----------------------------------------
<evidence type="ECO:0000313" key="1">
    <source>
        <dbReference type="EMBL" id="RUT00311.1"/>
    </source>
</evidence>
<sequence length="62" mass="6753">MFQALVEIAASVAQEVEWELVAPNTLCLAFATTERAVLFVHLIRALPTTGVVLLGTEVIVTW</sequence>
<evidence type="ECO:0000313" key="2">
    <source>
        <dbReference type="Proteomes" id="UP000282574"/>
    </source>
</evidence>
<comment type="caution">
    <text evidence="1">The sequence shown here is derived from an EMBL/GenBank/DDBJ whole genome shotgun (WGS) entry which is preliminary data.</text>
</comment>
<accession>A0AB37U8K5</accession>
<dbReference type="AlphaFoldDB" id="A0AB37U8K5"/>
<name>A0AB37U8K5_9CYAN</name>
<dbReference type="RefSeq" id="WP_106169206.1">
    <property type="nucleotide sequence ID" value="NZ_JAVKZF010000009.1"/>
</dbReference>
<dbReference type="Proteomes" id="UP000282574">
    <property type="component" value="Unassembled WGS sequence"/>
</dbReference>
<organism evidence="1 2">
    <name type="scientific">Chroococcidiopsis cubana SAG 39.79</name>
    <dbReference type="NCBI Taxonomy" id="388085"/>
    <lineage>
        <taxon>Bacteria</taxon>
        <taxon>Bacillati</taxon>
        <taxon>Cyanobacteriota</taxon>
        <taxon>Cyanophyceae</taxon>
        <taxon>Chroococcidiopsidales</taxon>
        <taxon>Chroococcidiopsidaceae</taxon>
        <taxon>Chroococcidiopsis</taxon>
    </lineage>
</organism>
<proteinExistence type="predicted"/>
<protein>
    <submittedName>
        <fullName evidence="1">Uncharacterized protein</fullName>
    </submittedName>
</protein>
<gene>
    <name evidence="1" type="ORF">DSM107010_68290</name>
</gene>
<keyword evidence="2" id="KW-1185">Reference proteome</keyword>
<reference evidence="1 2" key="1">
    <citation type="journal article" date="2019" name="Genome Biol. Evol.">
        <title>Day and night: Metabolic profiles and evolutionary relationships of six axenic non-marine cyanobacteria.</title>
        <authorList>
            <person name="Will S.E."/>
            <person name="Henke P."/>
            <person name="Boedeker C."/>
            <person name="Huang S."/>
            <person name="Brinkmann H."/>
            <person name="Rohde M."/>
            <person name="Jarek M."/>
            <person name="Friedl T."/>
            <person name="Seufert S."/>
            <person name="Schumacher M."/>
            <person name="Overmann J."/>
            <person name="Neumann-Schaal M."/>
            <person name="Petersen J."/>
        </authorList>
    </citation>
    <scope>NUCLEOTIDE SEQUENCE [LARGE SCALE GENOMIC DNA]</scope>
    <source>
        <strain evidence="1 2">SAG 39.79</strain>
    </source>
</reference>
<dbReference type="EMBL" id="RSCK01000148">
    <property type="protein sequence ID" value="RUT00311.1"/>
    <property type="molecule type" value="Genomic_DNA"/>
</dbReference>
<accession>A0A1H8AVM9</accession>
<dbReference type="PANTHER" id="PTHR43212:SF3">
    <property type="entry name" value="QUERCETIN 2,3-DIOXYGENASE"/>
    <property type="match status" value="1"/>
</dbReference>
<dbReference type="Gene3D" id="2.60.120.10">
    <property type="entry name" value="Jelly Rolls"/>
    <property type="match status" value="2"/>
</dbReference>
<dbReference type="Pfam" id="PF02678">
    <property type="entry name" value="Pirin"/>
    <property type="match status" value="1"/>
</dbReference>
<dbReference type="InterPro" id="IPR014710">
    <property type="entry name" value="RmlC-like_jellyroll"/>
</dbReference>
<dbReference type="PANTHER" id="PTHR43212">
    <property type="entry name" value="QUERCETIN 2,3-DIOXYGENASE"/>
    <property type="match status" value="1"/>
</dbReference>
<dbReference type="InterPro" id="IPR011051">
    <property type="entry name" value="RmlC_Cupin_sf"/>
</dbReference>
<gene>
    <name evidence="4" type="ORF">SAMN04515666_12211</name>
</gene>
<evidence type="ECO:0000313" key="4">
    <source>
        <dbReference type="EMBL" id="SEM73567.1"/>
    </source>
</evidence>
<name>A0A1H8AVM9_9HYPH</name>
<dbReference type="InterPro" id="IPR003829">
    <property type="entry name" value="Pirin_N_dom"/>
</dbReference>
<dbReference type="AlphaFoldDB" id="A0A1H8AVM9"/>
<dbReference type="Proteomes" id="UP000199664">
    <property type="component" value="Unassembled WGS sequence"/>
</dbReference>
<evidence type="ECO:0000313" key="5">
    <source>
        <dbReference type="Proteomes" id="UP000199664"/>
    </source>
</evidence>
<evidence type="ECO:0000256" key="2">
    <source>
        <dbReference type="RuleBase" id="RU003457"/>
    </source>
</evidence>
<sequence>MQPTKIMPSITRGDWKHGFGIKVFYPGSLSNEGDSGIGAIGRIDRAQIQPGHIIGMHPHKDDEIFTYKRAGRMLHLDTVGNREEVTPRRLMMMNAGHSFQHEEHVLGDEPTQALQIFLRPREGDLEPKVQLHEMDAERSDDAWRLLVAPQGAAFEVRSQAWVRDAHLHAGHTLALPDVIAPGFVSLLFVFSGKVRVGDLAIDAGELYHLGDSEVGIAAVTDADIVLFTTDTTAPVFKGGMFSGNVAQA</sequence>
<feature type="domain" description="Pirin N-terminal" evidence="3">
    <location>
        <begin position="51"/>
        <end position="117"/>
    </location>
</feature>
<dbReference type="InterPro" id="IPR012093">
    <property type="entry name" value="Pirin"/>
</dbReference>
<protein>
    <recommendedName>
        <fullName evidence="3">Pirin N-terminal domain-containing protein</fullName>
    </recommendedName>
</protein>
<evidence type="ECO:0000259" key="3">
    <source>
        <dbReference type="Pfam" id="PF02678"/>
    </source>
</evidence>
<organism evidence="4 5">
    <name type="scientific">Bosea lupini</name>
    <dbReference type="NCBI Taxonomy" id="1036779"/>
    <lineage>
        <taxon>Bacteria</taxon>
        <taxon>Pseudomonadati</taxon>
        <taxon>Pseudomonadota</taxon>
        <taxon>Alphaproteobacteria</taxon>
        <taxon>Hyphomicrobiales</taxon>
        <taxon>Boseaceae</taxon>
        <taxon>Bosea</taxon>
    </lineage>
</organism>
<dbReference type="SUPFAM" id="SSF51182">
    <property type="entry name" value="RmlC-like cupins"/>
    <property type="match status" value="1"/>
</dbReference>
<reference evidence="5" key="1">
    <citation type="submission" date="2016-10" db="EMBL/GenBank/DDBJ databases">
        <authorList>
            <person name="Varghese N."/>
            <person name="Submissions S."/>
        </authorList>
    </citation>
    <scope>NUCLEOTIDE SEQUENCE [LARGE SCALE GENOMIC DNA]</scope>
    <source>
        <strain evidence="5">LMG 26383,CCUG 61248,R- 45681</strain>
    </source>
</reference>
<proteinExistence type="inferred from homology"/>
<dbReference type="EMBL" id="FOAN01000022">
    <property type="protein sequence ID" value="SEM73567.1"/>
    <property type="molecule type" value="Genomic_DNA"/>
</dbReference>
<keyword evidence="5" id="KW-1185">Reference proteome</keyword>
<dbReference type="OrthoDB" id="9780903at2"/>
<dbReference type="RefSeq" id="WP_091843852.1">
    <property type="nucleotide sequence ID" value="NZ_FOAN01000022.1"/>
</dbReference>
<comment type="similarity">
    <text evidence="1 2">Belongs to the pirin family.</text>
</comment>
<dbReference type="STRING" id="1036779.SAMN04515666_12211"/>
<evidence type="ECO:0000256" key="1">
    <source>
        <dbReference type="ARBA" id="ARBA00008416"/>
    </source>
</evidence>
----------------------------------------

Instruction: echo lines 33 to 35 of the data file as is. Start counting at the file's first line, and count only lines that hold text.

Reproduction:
        <taxon>Chroococcidiopsidaceae</taxon>
        <taxon>Chroococcidiopsis</taxon>
    </lineage>